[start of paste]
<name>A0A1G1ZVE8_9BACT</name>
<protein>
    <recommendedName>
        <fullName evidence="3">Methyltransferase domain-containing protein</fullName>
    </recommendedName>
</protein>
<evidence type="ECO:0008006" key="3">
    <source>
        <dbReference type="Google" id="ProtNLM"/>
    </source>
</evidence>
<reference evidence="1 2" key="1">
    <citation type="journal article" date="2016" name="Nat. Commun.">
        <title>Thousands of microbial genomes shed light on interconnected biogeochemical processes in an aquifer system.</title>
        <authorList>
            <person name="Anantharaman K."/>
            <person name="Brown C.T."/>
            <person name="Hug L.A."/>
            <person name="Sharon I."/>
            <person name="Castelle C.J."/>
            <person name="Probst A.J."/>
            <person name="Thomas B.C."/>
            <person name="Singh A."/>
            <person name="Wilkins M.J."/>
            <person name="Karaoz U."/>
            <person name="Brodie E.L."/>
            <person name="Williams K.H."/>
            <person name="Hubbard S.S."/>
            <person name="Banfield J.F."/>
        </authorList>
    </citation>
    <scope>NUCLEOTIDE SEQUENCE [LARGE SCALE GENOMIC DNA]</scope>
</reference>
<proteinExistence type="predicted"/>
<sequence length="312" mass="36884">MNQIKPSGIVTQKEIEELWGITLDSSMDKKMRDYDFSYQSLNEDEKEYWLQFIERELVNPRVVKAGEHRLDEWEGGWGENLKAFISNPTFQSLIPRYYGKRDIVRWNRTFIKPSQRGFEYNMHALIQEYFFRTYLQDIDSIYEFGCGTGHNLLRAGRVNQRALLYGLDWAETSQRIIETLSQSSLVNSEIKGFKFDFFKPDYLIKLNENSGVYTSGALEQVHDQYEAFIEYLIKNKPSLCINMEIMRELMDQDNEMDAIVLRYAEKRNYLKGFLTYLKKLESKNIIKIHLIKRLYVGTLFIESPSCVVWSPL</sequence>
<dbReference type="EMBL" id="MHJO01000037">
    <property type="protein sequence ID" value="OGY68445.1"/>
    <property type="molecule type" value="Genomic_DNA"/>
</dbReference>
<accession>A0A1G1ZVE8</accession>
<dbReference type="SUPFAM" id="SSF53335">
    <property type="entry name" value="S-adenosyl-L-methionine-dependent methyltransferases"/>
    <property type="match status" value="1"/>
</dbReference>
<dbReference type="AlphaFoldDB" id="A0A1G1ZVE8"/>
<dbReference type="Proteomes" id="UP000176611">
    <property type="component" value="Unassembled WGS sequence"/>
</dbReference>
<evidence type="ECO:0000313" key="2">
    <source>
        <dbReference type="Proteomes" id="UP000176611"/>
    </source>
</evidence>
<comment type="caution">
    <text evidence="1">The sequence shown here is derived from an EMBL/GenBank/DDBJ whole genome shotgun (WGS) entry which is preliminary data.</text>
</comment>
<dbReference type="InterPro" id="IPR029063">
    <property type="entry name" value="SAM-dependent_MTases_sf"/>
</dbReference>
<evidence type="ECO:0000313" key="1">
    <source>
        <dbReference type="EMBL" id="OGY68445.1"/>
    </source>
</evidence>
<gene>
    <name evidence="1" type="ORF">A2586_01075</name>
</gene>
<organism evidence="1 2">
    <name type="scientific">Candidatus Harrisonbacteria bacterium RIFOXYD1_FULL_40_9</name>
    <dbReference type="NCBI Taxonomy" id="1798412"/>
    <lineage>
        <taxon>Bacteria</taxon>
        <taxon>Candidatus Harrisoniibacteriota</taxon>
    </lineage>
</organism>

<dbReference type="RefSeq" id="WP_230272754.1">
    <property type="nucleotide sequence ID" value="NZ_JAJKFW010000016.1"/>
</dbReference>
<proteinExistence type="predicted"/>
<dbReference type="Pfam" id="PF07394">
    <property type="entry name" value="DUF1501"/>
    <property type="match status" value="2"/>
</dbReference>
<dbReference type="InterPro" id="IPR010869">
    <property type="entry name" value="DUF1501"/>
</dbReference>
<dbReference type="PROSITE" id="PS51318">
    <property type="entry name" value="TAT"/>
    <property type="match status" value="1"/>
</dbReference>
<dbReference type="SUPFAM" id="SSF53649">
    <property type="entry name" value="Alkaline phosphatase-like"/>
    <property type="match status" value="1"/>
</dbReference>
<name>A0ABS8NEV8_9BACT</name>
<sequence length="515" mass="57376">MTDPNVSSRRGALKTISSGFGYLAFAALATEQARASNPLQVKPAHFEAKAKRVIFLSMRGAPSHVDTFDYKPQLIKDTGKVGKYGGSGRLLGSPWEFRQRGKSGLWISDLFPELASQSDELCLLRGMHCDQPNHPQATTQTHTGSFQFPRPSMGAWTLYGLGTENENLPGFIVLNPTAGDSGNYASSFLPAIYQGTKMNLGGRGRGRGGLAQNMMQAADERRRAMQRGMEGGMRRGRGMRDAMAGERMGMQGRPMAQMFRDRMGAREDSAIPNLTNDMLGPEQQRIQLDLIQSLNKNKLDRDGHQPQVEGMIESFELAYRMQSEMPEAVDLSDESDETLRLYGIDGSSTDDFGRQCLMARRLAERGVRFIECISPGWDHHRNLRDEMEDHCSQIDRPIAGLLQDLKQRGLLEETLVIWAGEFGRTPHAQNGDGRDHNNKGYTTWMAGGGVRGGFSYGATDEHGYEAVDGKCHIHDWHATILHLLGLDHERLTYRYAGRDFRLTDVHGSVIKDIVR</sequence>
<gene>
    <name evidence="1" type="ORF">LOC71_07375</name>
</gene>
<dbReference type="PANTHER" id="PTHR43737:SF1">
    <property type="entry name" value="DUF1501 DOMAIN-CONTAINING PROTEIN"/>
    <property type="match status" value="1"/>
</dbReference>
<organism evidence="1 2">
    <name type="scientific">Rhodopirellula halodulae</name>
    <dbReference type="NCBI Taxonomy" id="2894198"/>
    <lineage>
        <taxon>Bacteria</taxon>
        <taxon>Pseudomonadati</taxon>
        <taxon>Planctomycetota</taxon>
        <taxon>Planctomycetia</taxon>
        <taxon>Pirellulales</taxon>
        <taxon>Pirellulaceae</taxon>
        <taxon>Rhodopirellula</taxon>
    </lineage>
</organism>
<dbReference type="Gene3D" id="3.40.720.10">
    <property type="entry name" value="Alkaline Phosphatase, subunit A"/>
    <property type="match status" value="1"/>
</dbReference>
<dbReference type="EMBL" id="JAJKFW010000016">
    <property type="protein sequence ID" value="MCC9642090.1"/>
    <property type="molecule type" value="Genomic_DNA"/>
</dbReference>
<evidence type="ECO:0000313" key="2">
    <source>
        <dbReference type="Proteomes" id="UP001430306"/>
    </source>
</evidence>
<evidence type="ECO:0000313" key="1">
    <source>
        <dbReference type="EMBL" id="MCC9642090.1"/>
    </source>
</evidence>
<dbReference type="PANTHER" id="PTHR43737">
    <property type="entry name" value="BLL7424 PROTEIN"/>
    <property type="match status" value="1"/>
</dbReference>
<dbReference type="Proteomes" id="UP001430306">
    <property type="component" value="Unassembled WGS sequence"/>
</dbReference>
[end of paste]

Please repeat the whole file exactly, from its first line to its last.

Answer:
<name>A0A1G1ZVE8_9BACT</name>
<protein>
    <recommendedName>
        <fullName evidence="3">Methyltransferase domain-containing protein</fullName>
    </recommendedName>
</protein>
<evidence type="ECO:0008006" key="3">
    <source>
        <dbReference type="Google" id="ProtNLM"/>
    </source>
</evidence>
<reference evidence="1 2" key="1">
    <citation type="journal article" date="2016" name="Nat. Commun.">
        <title>Thousands of microbial genomes shed light on interconnected biogeochemical processes in an aquifer system.</title>
        <authorList>
            <person name="Anantharaman K."/>
            <person name="Brown C.T."/>
            <person name="Hug L.A."/>
            <person name="Sharon I."/>
            <person name="Castelle C.J."/>
            <person name="Probst A.J."/>
            <person name="Thomas B.C."/>
            <person name="Singh A."/>
            <person name="Wilkins M.J."/>
            <person name="Karaoz U."/>
            <person name="Brodie E.L."/>
            <person name="Williams K.H."/>
            <person name="Hubbard S.S."/>
            <person name="Banfield J.F."/>
        </authorList>
    </citation>
    <scope>NUCLEOTIDE SEQUENCE [LARGE SCALE GENOMIC DNA]</scope>
</reference>
<proteinExistence type="predicted"/>
<sequence length="312" mass="36884">MNQIKPSGIVTQKEIEELWGITLDSSMDKKMRDYDFSYQSLNEDEKEYWLQFIERELVNPRVVKAGEHRLDEWEGGWGENLKAFISNPTFQSLIPRYYGKRDIVRWNRTFIKPSQRGFEYNMHALIQEYFFRTYLQDIDSIYEFGCGTGHNLLRAGRVNQRALLYGLDWAETSQRIIETLSQSSLVNSEIKGFKFDFFKPDYLIKLNENSGVYTSGALEQVHDQYEAFIEYLIKNKPSLCINMEIMRELMDQDNEMDAIVLRYAEKRNYLKGFLTYLKKLESKNIIKIHLIKRLYVGTLFIESPSCVVWSPL</sequence>
<dbReference type="EMBL" id="MHJO01000037">
    <property type="protein sequence ID" value="OGY68445.1"/>
    <property type="molecule type" value="Genomic_DNA"/>
</dbReference>
<accession>A0A1G1ZVE8</accession>
<dbReference type="SUPFAM" id="SSF53335">
    <property type="entry name" value="S-adenosyl-L-methionine-dependent methyltransferases"/>
    <property type="match status" value="1"/>
</dbReference>
<dbReference type="AlphaFoldDB" id="A0A1G1ZVE8"/>
<dbReference type="Proteomes" id="UP000176611">
    <property type="component" value="Unassembled WGS sequence"/>
</dbReference>
<evidence type="ECO:0000313" key="2">
    <source>
        <dbReference type="Proteomes" id="UP000176611"/>
    </source>
</evidence>
<comment type="caution">
    <text evidence="1">The sequence shown here is derived from an EMBL/GenBank/DDBJ whole genome shotgun (WGS) entry which is preliminary data.</text>
</comment>
<dbReference type="InterPro" id="IPR029063">
    <property type="entry name" value="SAM-dependent_MTases_sf"/>
</dbReference>
<evidence type="ECO:0000313" key="1">
    <source>
        <dbReference type="EMBL" id="OGY68445.1"/>
    </source>
</evidence>
<gene>
    <name evidence="1" type="ORF">A2586_01075</name>
</gene>
<organism evidence="1 2">
    <name type="scientific">Candidatus Harrisonbacteria bacterium RIFOXYD1_FULL_40_9</name>
    <dbReference type="NCBI Taxonomy" id="1798412"/>
    <lineage>
        <taxon>Bacteria</taxon>
        <taxon>Candidatus Harrisoniibacteriota</taxon>
    </lineage>
</organism>

<dbReference type="RefSeq" id="WP_230272754.1">
    <property type="nucleotide sequence ID" value="NZ_JAJKFW010000016.1"/>
</dbReference>
<proteinExistence type="predicted"/>
<dbReference type="Pfam" id="PF07394">
    <property type="entry name" value="DUF1501"/>
    <property type="match status" value="2"/>
</dbReference>
<dbReference type="InterPro" id="IPR010869">
    <property type="entry name" value="DUF1501"/>
</dbReference>
<dbReference type="PROSITE" id="PS51318">
    <property type="entry name" value="TAT"/>
    <property type="match status" value="1"/>
</dbReference>
<dbReference type="SUPFAM" id="SSF53649">
    <property type="entry name" value="Alkaline phosphatase-like"/>
    <property type="match status" value="1"/>
</dbReference>
<name>A0ABS8NEV8_9BACT</name>
<sequence length="515" mass="57376">MTDPNVSSRRGALKTISSGFGYLAFAALATEQARASNPLQVKPAHFEAKAKRVIFLSMRGAPSHVDTFDYKPQLIKDTGKVGKYGGSGRLLGSPWEFRQRGKSGLWISDLFPELASQSDELCLLRGMHCDQPNHPQATTQTHTGSFQFPRPSMGAWTLYGLGTENENLPGFIVLNPTAGDSGNYASSFLPAIYQGTKMNLGGRGRGRGGLAQNMMQAADERRRAMQRGMEGGMRRGRGMRDAMAGERMGMQGRPMAQMFRDRMGAREDSAIPNLTNDMLGPEQQRIQLDLIQSLNKNKLDRDGHQPQVEGMIESFELAYRMQSEMPEAVDLSDESDETLRLYGIDGSSTDDFGRQCLMARRLAERGVRFIECISPGWDHHRNLRDEMEDHCSQIDRPIAGLLQDLKQRGLLEETLVIWAGEFGRTPHAQNGDGRDHNNKGYTTWMAGGGVRGGFSYGATDEHGYEAVDGKCHIHDWHATILHLLGLDHERLTYRYAGRDFRLTDVHGSVIKDIVR</sequence>
<gene>
    <name evidence="1" type="ORF">LOC71_07375</name>
</gene>
<dbReference type="PANTHER" id="PTHR43737:SF1">
    <property type="entry name" value="DUF1501 DOMAIN-CONTAINING PROTEIN"/>
    <property type="match status" value="1"/>
</dbReference>
<organism evidence="1 2">
    <name type="scientific">Rhodopirellula halodulae</name>
    <dbReference type="NCBI Taxonomy" id="2894198"/>
    <lineage>
        <taxon>Bacteria</taxon>
        <taxon>Pseudomonadati</taxon>
        <taxon>Planctomycetota</taxon>
        <taxon>Planctomycetia</taxon>
        <taxon>Pirellulales</taxon>
        <taxon>Pirellulaceae</taxon>
        <taxon>Rhodopirellula</taxon>
    </lineage>
</organism>
<dbReference type="Gene3D" id="3.40.720.10">
    <property type="entry name" value="Alkaline Phosphatase, subunit A"/>
    <property type="match status" value="1"/>
</dbReference>
<dbReference type="EMBL" id="JAJKFW010000016">
    <property type="protein sequence ID" value="MCC9642090.1"/>
    <property type="molecule type" value="Genomic_DNA"/>
</dbReference>
<evidence type="ECO:0000313" key="2">
    <source>
        <dbReference type="Proteomes" id="UP001430306"/>
    </source>
</evidence>
<evidence type="ECO:0000313" key="1">
    <source>
        <dbReference type="EMBL" id="MCC9642090.1"/>
    </source>
</evidence>
<dbReference type="PANTHER" id="PTHR43737">
    <property type="entry name" value="BLL7424 PROTEIN"/>
    <property type="match status" value="1"/>
</dbReference>
<dbReference type="Proteomes" id="UP001430306">
    <property type="component" value="Unassembled WGS sequence"/>
</dbReference>